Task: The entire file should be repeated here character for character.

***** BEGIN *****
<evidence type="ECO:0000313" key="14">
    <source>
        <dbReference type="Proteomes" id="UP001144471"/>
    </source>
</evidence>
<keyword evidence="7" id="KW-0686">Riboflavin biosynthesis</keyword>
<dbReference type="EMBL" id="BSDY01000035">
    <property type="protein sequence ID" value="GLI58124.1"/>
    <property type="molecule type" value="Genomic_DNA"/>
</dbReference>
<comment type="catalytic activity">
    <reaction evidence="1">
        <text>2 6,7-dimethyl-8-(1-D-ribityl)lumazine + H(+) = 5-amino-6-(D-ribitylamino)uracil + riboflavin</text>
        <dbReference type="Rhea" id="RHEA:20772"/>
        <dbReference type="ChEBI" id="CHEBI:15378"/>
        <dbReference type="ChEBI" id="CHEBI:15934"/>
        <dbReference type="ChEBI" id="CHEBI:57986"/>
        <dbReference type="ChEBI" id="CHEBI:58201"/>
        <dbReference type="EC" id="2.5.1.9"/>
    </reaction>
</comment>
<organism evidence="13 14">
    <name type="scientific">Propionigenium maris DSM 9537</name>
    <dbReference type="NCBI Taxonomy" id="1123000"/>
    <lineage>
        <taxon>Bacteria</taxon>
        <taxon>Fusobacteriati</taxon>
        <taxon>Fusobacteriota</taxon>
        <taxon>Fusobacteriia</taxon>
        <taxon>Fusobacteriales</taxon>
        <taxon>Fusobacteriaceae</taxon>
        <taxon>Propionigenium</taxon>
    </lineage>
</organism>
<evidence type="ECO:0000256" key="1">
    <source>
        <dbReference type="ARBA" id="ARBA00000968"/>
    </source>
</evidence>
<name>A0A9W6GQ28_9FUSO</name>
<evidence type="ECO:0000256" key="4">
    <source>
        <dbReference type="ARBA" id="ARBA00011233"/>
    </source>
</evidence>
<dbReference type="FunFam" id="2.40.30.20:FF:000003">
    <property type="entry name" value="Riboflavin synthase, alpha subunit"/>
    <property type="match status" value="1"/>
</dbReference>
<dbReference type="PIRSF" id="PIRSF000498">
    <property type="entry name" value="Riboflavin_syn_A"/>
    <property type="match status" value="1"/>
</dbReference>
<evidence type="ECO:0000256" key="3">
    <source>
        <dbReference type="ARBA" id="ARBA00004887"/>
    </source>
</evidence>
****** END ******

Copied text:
<evidence type="ECO:0000313" key="14">
    <source>
        <dbReference type="Proteomes" id="UP001144471"/>
    </source>
</evidence>
<keyword evidence="7" id="KW-0686">Riboflavin biosynthesis</keyword>
<dbReference type="EMBL" id="BSDY01000035">
    <property type="protein sequence ID" value="GLI58124.1"/>
    <property type="molecule type" value="Genomic_DNA"/>
</dbReference>
<comment type="catalytic activity">
    <reaction evidence="1">
        <text>2 6,7-dimethyl-8-(1-D-ribityl)lumazine + H(+) = 5-amino-6-(D-ribitylamino)uracil + riboflavin</text>
        <dbReference type="Rhea" id="RHEA:20772"/>
        <dbReference type="ChEBI" id="CHEBI:15378"/>
        <dbReference type="ChEBI" id="CHEBI:15934"/>
        <dbReference type="ChEBI" id="CHEBI:57986"/>
        <dbReference type="ChEBI" id="CHEBI:58201"/>
        <dbReference type="EC" id="2.5.1.9"/>
    </reaction>
</comment>
<organism evidence="13 14">
    <name type="scientific">Propionigenium maris DSM 9537</name>
    <dbReference type="NCBI Taxonomy" id="1123000"/>
    <lineage>
        <taxon>Bacteria</taxon>
        <taxon>Fusobacteriati</taxon>
        <taxon>Fusobacteriota</taxon>
        <taxon>Fusobacteriia</taxon>
        <taxon>Fusobacteriales</taxon>
        <taxon>Fusobacteriaceae</taxon>
        <taxon>Propionigenium</taxon>
    </lineage>
</organism>
<evidence type="ECO:0000256" key="1">
    <source>
        <dbReference type="ARBA" id="ARBA00000968"/>
    </source>
</evidence>
<name>A0A9W6GQ28_9FUSO</name>
<evidence type="ECO:0000256" key="4">
    <source>
        <dbReference type="ARBA" id="ARBA00011233"/>
    </source>
</evidence>
<dbReference type="FunFam" id="2.40.30.20:FF:000003">
    <property type="entry name" value="Riboflavin synthase, alpha subunit"/>
    <property type="match status" value="1"/>
</dbReference>
<dbReference type="PIRSF" id="PIRSF000498">
    <property type="entry name" value="Riboflavin_syn_A"/>
    <property type="match status" value="1"/>
</dbReference>
<evidence type="ECO:0000256" key="3">
    <source>
        <dbReference type="ARBA" id="ARBA00004887"/>
    </source>
</evidence>